Brazil: How is the Madrid Protocol faring in Brazil?
Brazil is one of the newest members of the Madrid Protocol. It has been part of the protocol since October 2 2019. An international system was long overdue and less than 10 months in it has received 5,500+ BR designations, covering 13,300+ classes.
Accession was strategic for Brazil's plans to foster international business. However, first impressions indicate hurdles to be addressed by the Brazil Patent and Trademark Office (BPTO). Until late June, under half of the received BR designations were published, and none examined on the merits.
Below is an overview of the main pros and cons of seeking trademark rights through Brazilian designations:
· Simplified proceedings for extending international registrations and managing renewals;
· Nice classification has been used for over 20 years in Brazil. The BPTO is expected to be less stringent when analysing international filings when it comes to wording and classification, although no international filings have been examined yet; and
· The BPTO will notify the international bureau of decisions concerning provisional refusals and decisions on nullity or revocation actions.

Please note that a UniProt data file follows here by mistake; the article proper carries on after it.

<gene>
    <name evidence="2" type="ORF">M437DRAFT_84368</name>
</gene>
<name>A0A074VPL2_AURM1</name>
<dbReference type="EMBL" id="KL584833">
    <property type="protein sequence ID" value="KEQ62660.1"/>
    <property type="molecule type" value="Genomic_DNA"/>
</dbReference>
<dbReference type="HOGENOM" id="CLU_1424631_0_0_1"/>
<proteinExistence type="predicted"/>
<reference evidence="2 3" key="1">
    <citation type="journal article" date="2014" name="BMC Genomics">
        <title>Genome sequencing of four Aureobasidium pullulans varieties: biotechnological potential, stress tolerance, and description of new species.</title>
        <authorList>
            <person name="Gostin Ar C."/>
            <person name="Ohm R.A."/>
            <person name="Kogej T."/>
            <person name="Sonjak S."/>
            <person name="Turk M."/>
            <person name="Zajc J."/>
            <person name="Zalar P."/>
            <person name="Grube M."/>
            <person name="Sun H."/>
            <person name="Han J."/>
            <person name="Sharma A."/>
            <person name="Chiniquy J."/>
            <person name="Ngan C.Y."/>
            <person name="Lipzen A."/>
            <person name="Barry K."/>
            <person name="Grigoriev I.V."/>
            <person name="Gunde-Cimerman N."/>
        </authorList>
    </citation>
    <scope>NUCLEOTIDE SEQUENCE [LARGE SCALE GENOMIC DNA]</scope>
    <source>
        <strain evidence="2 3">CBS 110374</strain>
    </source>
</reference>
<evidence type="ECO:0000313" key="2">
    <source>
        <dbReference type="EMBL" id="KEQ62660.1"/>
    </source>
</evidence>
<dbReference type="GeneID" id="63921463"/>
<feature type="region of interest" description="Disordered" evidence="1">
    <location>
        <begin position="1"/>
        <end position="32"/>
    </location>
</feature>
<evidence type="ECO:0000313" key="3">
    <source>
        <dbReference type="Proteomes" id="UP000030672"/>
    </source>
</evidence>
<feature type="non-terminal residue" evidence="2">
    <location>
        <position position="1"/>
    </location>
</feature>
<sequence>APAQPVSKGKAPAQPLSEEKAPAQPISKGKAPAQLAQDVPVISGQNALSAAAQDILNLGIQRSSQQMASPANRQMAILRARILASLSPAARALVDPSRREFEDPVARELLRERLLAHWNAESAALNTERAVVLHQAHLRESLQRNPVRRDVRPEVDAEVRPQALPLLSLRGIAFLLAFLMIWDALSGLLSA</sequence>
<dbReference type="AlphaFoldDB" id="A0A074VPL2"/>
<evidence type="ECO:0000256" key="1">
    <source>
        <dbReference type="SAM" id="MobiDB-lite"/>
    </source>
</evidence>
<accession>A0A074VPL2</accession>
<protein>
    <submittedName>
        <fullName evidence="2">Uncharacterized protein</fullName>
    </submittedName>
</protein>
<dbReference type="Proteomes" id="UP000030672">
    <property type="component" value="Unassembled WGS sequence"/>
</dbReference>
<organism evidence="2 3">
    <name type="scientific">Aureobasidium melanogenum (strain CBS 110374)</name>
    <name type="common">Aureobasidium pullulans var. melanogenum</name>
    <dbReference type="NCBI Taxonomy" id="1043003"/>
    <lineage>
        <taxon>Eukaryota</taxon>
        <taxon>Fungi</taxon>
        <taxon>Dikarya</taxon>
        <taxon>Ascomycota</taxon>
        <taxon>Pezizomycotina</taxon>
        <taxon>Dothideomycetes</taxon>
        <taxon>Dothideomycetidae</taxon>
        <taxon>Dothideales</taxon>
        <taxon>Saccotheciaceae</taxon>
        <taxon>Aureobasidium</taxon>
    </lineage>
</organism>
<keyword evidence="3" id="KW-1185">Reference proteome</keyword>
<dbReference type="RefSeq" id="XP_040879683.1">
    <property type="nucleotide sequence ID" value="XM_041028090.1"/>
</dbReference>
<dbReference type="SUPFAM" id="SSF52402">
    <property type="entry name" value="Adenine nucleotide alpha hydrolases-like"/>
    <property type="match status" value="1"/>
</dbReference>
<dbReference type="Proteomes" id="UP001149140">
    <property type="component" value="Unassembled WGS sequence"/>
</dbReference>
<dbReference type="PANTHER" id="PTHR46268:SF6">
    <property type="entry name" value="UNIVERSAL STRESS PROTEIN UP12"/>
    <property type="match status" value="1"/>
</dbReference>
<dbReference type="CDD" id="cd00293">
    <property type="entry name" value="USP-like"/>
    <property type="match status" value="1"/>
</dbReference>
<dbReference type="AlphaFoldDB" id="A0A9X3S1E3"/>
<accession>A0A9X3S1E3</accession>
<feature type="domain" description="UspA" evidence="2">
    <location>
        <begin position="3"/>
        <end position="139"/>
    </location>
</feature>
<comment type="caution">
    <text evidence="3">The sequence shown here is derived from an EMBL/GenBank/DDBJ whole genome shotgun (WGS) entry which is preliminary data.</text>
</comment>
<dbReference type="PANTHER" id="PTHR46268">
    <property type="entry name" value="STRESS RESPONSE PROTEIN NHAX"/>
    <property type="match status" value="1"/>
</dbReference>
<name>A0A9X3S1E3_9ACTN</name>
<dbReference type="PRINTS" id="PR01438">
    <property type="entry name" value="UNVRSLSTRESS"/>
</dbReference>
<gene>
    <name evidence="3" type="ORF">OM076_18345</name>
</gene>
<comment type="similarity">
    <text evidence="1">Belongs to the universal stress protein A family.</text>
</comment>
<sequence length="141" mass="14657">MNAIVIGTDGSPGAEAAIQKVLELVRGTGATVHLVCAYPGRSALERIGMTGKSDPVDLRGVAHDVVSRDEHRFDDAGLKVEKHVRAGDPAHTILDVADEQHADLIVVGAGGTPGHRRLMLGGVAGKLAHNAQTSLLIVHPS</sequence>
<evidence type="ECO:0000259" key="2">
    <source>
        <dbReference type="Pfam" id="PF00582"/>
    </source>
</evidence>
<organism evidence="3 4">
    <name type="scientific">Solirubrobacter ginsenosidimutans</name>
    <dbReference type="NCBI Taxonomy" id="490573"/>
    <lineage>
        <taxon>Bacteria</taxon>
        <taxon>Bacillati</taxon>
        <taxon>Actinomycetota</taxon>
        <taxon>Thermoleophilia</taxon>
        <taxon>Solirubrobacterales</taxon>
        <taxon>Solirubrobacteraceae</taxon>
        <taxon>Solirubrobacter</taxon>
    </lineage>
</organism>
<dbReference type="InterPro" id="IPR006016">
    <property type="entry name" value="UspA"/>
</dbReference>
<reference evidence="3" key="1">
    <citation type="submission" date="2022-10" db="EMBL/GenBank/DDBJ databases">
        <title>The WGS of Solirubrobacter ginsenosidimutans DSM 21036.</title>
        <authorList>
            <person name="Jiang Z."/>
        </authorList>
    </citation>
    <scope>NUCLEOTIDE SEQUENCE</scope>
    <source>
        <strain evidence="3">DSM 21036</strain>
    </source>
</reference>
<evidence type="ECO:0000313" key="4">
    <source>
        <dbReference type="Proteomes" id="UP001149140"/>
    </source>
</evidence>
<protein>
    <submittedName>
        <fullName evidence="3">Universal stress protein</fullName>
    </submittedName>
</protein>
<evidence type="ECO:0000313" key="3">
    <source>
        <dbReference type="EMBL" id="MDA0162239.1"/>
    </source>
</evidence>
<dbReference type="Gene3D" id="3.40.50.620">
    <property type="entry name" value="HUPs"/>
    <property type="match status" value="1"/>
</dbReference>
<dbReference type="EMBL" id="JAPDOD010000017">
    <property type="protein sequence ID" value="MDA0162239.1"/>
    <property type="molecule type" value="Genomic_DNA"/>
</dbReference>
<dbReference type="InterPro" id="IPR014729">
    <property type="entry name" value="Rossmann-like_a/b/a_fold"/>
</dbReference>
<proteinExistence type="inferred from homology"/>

· Division or merger of an international registration has no effect in Brazil;
· Multi-class filings are not available yet. BR designations covering multiple classes run the risk of being split into separate applications and subject to independent examinations (to be seen);
· Registrants must declare that they are effectively engaged in the business related to the goods/services included in the BR designation;
· Brazilian IP law requires foreign registrants to appoint local representatives with powers to be served with summons, under penalty of cancellation of a mark after grant; and
· The international bureau will not be informed of specific notices regarding local proceedings, such as of the filing of oppositions and nullity actions. Registrants of BR designations therefore require local counsel to monitor said notices in order to submit defences in a timely manner.
Robert Daniel-Shores and Roberta Arantes